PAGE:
We need to set aside discussion regarding Brookville Baptist Church until my next Autobiography With Purpose installment so that I can give you an idea of changes that the Lord made in my theology in the years between 2006 and 2012. Actually, the word “changes” seems a little misleading, since my shift in doctrine felt more like a spiritual homecoming than a new beginning. At any rate, I’ve realized (mostly from thinking about it at 2:30 this morning) that a narrative of what happened with Brookville would make much more sense if I first explained what the Lord was doing with me between Sunday morning services.
Shortly after I joined Facebook in 2008, I re-connected with a friend I’d known when we both attended Church of the Open Door in San Rafael, California. We’d known each other since about 1977, at times being fairly close. Around the time I moved to Massachusetts to marry John, this lady and her husband also relocated their family, causing us to lose touch for roughly six years until Facebook reunited us.
To my shock and dismay, I soon learned that my friend had become heavily involved in Holy Yoga. Even though I’d known since first coming to Christ that yoga is diametrically opposed to Biblical Christianity, I began searching out Christian websites that offered biblical explanations for rejecting the practice. My search led me to Sola Sisters, a blog written by two women who had been saved out of New Age philosophies.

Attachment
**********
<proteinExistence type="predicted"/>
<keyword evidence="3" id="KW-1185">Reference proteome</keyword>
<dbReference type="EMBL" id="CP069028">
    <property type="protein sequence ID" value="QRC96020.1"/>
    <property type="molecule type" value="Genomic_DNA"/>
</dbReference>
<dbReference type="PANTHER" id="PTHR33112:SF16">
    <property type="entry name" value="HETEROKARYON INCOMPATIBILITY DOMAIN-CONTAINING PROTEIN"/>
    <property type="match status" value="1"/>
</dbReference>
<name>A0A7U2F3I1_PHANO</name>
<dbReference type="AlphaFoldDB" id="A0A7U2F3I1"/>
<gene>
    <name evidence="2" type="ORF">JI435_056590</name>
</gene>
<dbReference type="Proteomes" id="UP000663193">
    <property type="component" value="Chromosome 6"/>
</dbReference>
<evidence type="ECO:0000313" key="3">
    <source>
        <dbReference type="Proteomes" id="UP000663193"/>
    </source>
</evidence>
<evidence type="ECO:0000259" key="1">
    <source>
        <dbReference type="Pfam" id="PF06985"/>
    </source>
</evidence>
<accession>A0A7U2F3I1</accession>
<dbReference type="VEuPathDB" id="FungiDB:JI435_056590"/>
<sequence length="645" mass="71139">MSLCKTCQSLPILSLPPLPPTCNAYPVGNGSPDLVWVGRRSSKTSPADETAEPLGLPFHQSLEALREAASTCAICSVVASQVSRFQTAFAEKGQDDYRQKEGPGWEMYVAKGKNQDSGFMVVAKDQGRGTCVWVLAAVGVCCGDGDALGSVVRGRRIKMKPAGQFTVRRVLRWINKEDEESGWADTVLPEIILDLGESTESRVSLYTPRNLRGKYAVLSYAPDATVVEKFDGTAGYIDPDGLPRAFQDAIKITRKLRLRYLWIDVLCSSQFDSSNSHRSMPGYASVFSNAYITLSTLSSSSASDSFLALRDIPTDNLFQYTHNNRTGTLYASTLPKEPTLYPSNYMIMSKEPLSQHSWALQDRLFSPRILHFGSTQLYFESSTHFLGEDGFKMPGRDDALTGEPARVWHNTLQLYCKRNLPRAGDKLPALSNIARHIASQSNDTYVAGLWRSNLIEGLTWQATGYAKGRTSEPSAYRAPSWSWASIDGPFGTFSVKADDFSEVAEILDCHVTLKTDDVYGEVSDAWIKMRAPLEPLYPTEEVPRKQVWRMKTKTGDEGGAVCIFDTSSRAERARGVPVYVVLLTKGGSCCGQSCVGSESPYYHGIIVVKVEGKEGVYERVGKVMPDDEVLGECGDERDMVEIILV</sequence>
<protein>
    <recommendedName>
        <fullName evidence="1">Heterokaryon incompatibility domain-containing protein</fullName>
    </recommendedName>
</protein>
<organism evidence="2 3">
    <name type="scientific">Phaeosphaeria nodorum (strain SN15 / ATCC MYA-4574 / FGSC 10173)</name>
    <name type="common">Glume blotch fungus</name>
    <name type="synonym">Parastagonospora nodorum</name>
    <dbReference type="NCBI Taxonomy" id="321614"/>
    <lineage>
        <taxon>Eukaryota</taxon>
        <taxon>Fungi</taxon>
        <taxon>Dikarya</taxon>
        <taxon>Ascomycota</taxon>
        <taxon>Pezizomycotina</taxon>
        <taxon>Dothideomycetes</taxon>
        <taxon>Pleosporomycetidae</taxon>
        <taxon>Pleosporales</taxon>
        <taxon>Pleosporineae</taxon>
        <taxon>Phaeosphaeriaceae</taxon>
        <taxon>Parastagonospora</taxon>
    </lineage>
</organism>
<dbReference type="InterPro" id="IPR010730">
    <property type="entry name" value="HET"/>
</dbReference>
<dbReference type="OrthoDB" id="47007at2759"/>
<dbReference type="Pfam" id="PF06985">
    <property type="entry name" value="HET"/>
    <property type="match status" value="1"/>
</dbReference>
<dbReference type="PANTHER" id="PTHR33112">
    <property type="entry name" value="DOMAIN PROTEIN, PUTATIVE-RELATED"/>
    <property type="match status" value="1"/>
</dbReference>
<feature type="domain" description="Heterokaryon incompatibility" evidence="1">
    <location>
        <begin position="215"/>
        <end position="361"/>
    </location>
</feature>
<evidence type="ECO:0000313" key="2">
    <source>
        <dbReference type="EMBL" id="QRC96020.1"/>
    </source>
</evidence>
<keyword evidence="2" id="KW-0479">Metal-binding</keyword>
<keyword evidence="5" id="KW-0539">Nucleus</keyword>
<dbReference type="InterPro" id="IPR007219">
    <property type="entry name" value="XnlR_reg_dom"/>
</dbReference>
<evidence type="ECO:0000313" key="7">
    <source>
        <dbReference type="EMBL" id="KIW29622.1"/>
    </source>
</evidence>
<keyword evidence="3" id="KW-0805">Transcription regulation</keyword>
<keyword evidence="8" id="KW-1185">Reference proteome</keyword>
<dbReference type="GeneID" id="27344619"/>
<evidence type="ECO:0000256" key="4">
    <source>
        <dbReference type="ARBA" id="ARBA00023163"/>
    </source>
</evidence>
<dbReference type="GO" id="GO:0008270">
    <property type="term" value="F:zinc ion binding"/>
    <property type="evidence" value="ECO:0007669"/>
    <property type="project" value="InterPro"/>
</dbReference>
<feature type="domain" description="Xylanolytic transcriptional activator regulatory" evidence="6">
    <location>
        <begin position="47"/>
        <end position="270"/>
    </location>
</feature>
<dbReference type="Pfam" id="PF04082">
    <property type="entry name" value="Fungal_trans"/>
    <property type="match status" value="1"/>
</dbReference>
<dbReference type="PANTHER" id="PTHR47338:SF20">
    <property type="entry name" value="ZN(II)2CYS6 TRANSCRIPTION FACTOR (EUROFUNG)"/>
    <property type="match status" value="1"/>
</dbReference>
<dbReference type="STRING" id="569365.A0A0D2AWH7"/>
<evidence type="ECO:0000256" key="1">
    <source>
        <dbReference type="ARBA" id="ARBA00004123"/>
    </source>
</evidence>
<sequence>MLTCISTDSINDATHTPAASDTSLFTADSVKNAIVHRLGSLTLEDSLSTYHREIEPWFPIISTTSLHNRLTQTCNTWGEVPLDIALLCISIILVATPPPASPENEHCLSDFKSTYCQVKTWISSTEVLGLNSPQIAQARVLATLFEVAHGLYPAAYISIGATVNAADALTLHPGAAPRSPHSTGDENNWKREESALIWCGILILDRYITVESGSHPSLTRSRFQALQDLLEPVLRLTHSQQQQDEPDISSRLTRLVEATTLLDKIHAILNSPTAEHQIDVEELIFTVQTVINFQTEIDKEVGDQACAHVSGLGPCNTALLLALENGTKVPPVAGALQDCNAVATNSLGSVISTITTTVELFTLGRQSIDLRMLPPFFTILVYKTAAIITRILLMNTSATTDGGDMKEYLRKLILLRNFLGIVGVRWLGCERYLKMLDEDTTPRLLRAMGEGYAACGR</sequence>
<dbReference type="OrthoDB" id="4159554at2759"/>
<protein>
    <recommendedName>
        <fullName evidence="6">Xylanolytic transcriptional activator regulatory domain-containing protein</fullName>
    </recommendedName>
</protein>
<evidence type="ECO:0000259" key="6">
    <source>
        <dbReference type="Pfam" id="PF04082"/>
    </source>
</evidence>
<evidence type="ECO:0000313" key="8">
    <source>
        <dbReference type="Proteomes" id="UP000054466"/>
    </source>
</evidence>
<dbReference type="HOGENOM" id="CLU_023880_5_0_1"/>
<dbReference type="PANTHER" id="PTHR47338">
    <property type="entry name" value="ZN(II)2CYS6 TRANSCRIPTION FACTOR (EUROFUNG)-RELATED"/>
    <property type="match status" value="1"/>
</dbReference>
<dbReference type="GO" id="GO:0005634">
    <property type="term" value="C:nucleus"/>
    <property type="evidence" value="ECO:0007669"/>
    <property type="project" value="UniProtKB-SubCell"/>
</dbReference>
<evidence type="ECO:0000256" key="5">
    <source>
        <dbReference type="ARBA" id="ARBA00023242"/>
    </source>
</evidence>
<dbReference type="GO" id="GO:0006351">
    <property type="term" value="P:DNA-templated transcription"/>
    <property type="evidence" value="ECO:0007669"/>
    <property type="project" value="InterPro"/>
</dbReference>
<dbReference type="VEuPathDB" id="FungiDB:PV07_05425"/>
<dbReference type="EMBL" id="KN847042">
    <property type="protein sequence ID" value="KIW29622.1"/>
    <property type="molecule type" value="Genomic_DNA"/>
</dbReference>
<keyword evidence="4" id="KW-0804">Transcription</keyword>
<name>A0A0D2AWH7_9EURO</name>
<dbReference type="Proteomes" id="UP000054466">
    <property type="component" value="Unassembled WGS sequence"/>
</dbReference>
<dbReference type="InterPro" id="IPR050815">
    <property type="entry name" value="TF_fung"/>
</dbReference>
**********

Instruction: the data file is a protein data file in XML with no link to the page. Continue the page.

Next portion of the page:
Sola Sisters not only helped me in my research on yoga; they addressed the problems with Rick Warren, evangelical mysticism and other issues infiltrating the church. Many of their blog posts verified misgivings I’d had regarding a wide variety of teachings and popular teachers I’d encountered over the years. In addition, their emphasis on Scripture and the Five Solas of the Reformation beautifully complemented John MacArthur’s radio broadcasts, which John and I listened to each morning.
It wasn’t long before I started clicking links on Sola Sisters’ blogroll. That practice led me to the Pyromanics blog, maintained by Dan Philips, Frank Turk and Phil Johnson. I recognized Phil Johnson as being part of MacArthur’s Grace To You ministry, so I eagerly read the blog and was introduced more fully to Reformed Theology. Through Sola Sisters I also found Erin Benziger’s Do Not Be Surprised blog, which opened doors to more discernment and Reformed Theology blogs and websites than I could hope to mention in today’s autobiography.
As I explored these blogs and studied Scripture in more systematic ways, I would often come upon ideas that my past churches (and, to a lesser extent, Brookville) had talked me out of embracing. Most notably, they refuted so-called Christian psychology and the erroneous idea of building up self-esteem. Frequently, I’d read an article and think, “Yes! I thought the passage said that!”
There were still instances, of course, when I struggled with my Armimian background. I had difficulty realizing, for example, that I couldn’t take any credit for my salvation. But through His sovereignty and providence, the Lord Jesus Christ began ushering me into Reformed Theology. The tension I experienced at Brookville came largely as a result of this doctrinal redirection, but the joy of coming home greatly eclipsed that discomfort. At last, I knew what I believed and why I believed it.